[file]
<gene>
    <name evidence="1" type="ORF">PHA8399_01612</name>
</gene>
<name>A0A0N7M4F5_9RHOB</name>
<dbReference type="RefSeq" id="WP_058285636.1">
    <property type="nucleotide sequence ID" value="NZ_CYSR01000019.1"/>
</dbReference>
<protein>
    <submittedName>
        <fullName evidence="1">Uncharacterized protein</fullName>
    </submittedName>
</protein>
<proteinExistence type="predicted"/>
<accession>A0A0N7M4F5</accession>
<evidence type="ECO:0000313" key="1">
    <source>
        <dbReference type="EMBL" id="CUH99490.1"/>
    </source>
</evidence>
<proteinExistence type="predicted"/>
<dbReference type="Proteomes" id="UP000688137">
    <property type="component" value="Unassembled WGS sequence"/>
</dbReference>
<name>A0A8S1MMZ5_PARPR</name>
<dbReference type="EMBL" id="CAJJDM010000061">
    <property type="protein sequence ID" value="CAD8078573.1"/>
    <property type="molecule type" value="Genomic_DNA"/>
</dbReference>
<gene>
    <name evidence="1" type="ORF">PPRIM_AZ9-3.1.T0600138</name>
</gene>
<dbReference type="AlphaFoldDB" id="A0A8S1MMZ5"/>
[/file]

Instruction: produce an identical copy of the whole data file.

<gene>
    <name evidence="1" type="ORF">PHA8399_01612</name>
</gene>
<name>A0A0N7M4F5_9RHOB</name>
<dbReference type="RefSeq" id="WP_058285636.1">
    <property type="nucleotide sequence ID" value="NZ_CYSR01000019.1"/>
</dbReference>
<protein>
    <submittedName>
        <fullName evidence="1">Uncharacterized protein</fullName>
    </submittedName>
</protein>
<proteinExistence type="predicted"/>
<accession>A0A0N7M4F5</accession>
<evidence type="ECO:0000313" key="1">
    <source>
        <dbReference type="EMBL" id="CUH99490.1"/>
    </source>
</evidence>
<proteinExistence type="predicted"/>
<dbReference type="Proteomes" id="UP000688137">
    <property type="component" value="Unassembled WGS sequence"/>
</dbReference>
<name>A0A8S1MMZ5_PARPR</name>
<dbReference type="EMBL" id="CAJJDM010000061">
    <property type="protein sequence ID" value="CAD8078573.1"/>
    <property type="molecule type" value="Genomic_DNA"/>
</dbReference>
<gene>
    <name evidence="1" type="ORF">PPRIM_AZ9-3.1.T0600138</name>
</gene>
<dbReference type="AlphaFoldDB" id="A0A8S1MMZ5"/>